Friday, February 10, 2012

TOP STORY >> Council in Beebe to let in Walmart

Leader staff writer

Walmart is one step closer to building a supercenter in Beebe.

On Tuesday, the city council unanimously agreed to the planning and zoning commission recommendation to rezone 15.2 acres at 2003 W. Center St. from an R-1 single-family residential area to a C-2 commercial development.

The council will vote on the rezoning ordinance during its next meeting at 6:30 p.m. Thursday, Feb. 23.

About 40 people were in attendance at city hall, some voicing concerns about building a Walmart on the Hayes property along Center Street near Dewitt Henry Drive.

Little Rock real estate and municipal lawyer Stephen Giles, a consultant to Walmart, responded to questions during the meeting from the public and the commissioners.

Windwood subdivision residents Charles and Faye Moore opposed the rezoning request. The Walmart property will border residential properties in the area.

Charles Moore asked the planning and zoning commission to rezone less commercial property than has been requested.

Faye Moore said the Walmart will bring loiters and drug dealers near their backyard. She is concerned about noise from customers and semi-trucks unloading at all hours of the night.

She said the lights from the parking lot will illuminate their backyard, changing the living conditions.

Giles said Walmart will have many security cameras in place. The parking-lot lights will be directed downward and a perimeter fence will dissipate noise.

Faye Moore is worried water runoff from the parking lot will exacerbate flooding problems in the Windwood subdivision.

“Walmart will comply with runoff regulations,” Giles said.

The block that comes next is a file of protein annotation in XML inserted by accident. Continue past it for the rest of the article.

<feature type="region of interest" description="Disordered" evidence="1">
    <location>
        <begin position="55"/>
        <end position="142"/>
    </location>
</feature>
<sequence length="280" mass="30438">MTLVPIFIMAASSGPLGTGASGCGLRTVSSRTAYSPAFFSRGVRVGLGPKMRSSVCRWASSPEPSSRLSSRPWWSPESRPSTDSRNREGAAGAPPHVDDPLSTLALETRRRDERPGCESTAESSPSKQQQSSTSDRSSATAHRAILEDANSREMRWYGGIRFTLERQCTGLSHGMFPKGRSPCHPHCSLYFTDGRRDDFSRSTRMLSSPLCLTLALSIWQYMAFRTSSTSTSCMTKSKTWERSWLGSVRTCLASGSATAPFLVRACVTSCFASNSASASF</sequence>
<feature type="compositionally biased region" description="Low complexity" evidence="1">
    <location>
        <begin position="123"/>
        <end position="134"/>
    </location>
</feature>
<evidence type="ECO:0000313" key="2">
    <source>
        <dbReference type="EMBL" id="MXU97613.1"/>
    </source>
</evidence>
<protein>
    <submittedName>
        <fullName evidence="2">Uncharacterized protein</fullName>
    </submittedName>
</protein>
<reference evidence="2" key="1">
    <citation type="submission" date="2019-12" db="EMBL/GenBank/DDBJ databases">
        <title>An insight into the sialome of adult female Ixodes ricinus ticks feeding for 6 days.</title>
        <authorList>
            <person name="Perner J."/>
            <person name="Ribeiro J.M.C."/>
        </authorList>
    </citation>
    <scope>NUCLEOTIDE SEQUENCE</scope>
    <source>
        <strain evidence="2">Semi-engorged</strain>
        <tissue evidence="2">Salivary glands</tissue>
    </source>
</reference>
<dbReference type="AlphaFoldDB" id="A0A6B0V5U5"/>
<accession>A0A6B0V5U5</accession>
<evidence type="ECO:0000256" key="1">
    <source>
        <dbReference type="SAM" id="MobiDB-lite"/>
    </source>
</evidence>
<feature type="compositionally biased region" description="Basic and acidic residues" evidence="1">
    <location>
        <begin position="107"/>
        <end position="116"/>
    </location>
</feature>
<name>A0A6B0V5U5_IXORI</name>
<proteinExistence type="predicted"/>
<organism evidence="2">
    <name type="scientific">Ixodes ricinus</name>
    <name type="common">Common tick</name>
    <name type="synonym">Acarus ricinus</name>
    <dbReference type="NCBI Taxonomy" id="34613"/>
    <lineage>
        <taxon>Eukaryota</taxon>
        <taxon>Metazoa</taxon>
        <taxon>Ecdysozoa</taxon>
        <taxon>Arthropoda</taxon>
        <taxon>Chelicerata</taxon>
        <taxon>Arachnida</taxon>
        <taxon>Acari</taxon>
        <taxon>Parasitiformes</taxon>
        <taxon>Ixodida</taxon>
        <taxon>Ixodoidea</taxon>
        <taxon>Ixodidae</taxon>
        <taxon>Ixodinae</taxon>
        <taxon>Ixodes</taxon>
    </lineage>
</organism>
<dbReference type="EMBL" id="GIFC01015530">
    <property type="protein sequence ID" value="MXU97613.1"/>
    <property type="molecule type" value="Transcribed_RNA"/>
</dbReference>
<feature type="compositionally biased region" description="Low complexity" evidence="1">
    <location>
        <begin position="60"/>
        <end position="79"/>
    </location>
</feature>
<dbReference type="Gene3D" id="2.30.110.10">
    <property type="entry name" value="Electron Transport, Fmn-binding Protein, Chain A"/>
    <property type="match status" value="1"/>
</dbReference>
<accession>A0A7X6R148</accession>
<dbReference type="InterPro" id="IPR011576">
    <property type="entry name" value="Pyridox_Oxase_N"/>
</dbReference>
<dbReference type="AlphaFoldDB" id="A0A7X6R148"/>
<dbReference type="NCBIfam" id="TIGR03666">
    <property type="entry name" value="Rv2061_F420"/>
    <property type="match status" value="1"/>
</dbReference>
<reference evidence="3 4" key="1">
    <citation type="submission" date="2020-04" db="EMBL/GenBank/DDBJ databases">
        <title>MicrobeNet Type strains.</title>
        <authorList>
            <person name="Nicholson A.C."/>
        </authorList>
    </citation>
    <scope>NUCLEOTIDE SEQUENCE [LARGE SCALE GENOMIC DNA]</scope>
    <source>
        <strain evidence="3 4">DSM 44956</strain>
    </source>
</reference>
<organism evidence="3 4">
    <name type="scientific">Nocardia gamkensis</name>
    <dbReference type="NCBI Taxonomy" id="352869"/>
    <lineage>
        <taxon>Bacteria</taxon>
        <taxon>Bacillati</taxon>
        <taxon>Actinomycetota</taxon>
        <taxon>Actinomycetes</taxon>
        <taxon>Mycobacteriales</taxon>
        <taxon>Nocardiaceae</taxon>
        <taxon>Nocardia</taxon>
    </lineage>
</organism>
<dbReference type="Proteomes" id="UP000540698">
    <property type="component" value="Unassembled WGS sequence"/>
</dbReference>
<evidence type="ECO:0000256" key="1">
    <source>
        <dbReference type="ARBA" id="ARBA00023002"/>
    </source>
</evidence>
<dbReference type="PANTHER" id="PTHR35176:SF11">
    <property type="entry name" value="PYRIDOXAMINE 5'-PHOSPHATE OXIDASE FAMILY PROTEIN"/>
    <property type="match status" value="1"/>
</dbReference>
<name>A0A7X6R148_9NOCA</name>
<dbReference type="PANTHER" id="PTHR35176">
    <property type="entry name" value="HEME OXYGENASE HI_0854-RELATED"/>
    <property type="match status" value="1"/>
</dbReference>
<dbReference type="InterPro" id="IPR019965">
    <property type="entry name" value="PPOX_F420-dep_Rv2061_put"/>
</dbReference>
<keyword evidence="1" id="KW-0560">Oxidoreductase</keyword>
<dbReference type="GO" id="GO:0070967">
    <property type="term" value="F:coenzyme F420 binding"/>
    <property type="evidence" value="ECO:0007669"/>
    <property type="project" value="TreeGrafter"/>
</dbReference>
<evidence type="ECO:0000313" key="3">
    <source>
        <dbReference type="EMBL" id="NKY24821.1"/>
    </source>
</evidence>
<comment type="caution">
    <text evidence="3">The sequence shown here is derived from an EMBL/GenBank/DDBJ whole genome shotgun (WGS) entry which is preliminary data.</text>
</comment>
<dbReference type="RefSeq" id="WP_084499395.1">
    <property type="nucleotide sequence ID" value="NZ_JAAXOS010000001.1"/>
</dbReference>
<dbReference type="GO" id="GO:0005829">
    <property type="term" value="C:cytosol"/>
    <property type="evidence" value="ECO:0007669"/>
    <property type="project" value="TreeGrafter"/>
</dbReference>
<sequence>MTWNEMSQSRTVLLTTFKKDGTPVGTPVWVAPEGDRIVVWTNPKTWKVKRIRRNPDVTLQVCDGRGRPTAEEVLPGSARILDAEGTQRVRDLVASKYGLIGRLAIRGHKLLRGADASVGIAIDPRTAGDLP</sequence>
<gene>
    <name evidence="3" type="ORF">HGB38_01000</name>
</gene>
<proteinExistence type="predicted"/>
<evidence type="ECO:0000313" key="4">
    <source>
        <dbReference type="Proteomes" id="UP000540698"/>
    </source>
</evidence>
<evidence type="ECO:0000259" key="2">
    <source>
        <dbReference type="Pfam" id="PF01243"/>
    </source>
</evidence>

Faye Moore is also concerned with pollution from the traffic and odors from garbage at the store.

The loading area, garbage and recycling dumpsters will be screened. Giles said there won’t be much odor. Walmart will not have rotting food in the receptacles around the store, he said.

“Why is it the building has to be sited near residential areas instead of closer to the street? Are we looking for additional development,” Faye Moore asked.

Jim McCoy of Ida was concerned about the protected migratory song bird population that roosts in the trees. Grackles, brown cowbirds and red-wing blackbirds make their home in the trees on the property.

He said the field is home to one-tenth of world’s red wing blackbirds. Displacing the birds could have a negative impact on the global population of the birds.

“Residential or commercial, it doesn’t matter. The thickets are going to go,” planning and zoning vice chairman Stanley Renneker said.

Giles said not many trees will be taken away. Walmart will try to retain some of the trees and bushes as a natural buffer between residential properties, he said.

Resident Joey Cook was unhappy that the city was voting on rezoning without having a site plan from Walmart.

“Can they do anything on it?” he asked.

Giles said Walmart is waiting on the outcome of the rezoning request before developing a site plan. He did not have a time frame from Walmart for building the store.

Resident Amanda Barton had concerns about safety. She said twice a day school traffic on West Center Street is “heavy.”

Giles said he will make the request for sidewalks along the property. He said it is Walmart policy to get along with its neighbors.

Walmart will pay for a traffic light and turning lanes to the store and develop frontage land.

Renneker, secretary Michael Westergren and members Doug Kennedy, Kevin Conner, Tony Ferguson voted yes to the rezoning request.

Robert Morrison voted no. Chairman Jason Scheel abstained.

Minutes later the council members all voted yes to the rezoning.

Aldermen John Johnson and Becky Short were absent.